Wednesday, May 2, 2012
The Power of Business Culture
Does your business have a culture? Of course, the answer is yes, even if you may not spend a huge amount of time building your culture and massaging it. In the words of leadership experts and authors Adrian Gostick and Chester Elton, “Whether you manage the smallest of teams or a multicontinent organization, you’re the proud owner of a culture. If your culture is clear, positive, and strong, then your people will buy into your ideas and cause, and most important, will believe what they do matters and that they can make a difference…On the other hand, if your culture is dysfunctional – chaotic, combative, or indifferent – employees will most likely spend more time thinking about why the people sitting next to them should be fired [rather] than getting fired up themselves.”
In the new book by Gostick and Elton, ALL IN: How the Best Managers Create a Culture of Belief and Drive Big Results, the secret is out: Culture is what makes teams and organizations great. There are two questions at the book’s core: Why is it that some work cultures get their people to buy in wholeheartedly and others don’t? And second, what can managers at any level do to build and sustain vibrant cultures of their own? As a result of Gostick’s and Elton’s comprehensive research, they share the seven ways to make a positive, long-lasting impact:
 Define your burning platform (leaders define the mission with great clarity).
 Create a customer focus.
 Develop agility.
 Share everything.
 Partner with your talent (employees).
 Root for each other.
 Establish clear accountability.
Consider this example: When a new Chick-fil-A restaurant is being built, fans who visit the construction site will receive a coupon for a free meal the night before the restaurant opens. For the fans who show up, they will get 10 coupons for free meals and also become deputized as Chick-fil-A ambassadors. They promise to hand-out their coupons and promote the restaurant. How does your business create this same level of enthusiasm?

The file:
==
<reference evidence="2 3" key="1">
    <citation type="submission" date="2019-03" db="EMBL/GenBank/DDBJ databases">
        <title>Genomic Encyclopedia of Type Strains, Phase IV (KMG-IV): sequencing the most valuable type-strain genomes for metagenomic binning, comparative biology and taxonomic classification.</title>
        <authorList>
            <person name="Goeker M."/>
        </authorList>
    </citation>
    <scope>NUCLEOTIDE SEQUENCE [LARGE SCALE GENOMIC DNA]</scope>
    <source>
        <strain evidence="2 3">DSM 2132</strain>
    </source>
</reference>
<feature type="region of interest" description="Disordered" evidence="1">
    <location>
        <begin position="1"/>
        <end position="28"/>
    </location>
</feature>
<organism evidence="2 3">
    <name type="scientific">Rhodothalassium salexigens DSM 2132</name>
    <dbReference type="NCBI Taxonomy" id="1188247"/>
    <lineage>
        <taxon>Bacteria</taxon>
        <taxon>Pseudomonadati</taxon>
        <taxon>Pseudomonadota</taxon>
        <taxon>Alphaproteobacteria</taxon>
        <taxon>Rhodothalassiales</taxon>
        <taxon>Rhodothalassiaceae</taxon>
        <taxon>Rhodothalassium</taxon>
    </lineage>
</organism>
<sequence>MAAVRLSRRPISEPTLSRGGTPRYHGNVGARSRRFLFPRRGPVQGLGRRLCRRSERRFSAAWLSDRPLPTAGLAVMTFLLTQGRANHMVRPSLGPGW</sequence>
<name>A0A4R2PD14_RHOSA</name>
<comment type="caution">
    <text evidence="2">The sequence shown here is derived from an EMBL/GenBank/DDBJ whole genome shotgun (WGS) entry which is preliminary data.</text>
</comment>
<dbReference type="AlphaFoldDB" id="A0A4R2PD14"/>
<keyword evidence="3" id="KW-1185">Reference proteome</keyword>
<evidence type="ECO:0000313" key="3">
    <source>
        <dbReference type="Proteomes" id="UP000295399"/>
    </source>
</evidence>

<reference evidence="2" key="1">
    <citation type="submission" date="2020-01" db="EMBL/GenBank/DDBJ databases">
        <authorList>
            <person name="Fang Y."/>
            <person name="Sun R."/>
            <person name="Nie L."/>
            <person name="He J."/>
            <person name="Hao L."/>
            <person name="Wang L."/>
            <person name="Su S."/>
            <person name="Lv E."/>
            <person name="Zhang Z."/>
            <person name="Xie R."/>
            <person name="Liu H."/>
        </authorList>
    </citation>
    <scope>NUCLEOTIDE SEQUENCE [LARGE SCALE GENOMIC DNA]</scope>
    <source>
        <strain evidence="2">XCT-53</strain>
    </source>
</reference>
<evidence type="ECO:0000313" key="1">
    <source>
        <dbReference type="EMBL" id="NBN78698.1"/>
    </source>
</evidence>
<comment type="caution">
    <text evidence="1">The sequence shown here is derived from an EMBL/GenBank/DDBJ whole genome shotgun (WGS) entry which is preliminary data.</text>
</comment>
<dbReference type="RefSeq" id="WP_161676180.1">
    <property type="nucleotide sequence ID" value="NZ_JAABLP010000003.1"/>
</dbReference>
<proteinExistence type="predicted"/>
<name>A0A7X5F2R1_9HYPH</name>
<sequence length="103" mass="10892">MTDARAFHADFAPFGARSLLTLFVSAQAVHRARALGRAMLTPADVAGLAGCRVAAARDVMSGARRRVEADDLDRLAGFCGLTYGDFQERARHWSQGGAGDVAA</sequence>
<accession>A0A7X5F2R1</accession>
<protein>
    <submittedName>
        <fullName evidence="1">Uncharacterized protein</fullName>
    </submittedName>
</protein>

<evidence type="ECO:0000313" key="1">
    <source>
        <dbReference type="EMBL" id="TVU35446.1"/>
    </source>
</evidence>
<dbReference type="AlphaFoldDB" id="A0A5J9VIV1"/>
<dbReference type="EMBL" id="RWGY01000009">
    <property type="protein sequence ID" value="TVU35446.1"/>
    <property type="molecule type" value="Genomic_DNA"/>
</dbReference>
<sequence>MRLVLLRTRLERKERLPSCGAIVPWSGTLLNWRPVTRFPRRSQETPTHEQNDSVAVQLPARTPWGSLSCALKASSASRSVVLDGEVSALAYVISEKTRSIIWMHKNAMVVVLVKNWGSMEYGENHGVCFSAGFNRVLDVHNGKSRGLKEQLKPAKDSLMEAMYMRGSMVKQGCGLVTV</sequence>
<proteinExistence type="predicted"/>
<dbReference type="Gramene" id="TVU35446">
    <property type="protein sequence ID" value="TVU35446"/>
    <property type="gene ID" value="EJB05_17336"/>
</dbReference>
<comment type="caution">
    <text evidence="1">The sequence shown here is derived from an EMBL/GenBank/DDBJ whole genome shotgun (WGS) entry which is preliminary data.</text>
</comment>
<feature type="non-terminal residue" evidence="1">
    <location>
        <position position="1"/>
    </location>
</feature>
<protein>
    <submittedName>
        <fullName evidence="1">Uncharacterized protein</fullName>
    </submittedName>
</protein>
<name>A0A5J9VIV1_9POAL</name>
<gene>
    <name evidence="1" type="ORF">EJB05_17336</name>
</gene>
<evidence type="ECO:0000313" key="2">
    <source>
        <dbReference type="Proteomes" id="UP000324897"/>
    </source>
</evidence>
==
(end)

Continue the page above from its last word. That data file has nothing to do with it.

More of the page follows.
Consider this example: An anonymous company recognized excellent work by employees with a band featuring drummers and brass instruments. The band would walk around the company, and at every opportunity, more and more employees would join the “marching band.” But, best of all, the CEO actually led the band and would stop at the star employee’s desk to visit and recognize the individual’s accomplishment. What does your business do to recognize employee achievements?
Consider this example: The Real Salt Lake Soccer team holds regular meetings to recognize employee achievement. But the meetings are unique. After an employee is recognized with a Customer Service Award, he or she roots for a fellow employee by giving an Employee Appreciation Award. This second award is an effective way for employees to care about each other. Does your business go one step beyond recognizing good customer service and promote employee appreciation?
For more examples and an amazing list of “52 Ways to Get Your People All In,” check out ALL IN. While 2012 is not yet half over, I have, without a doubt, discovered my favorite book of the year. ALL IN is a must-read for anyone who wants to succeed in business, surpass expectations, and create a powerful and effective culture. So, are you all in?
Follow Adrian Gostick on Twitter: http://twitter.com/adriangostick
Follow Chester Elton on Twitter: http://twitter.com/chesterelton
Check out unique resources at: http://www.thecultureworks.com
Posted by Debbie Laskey, MBA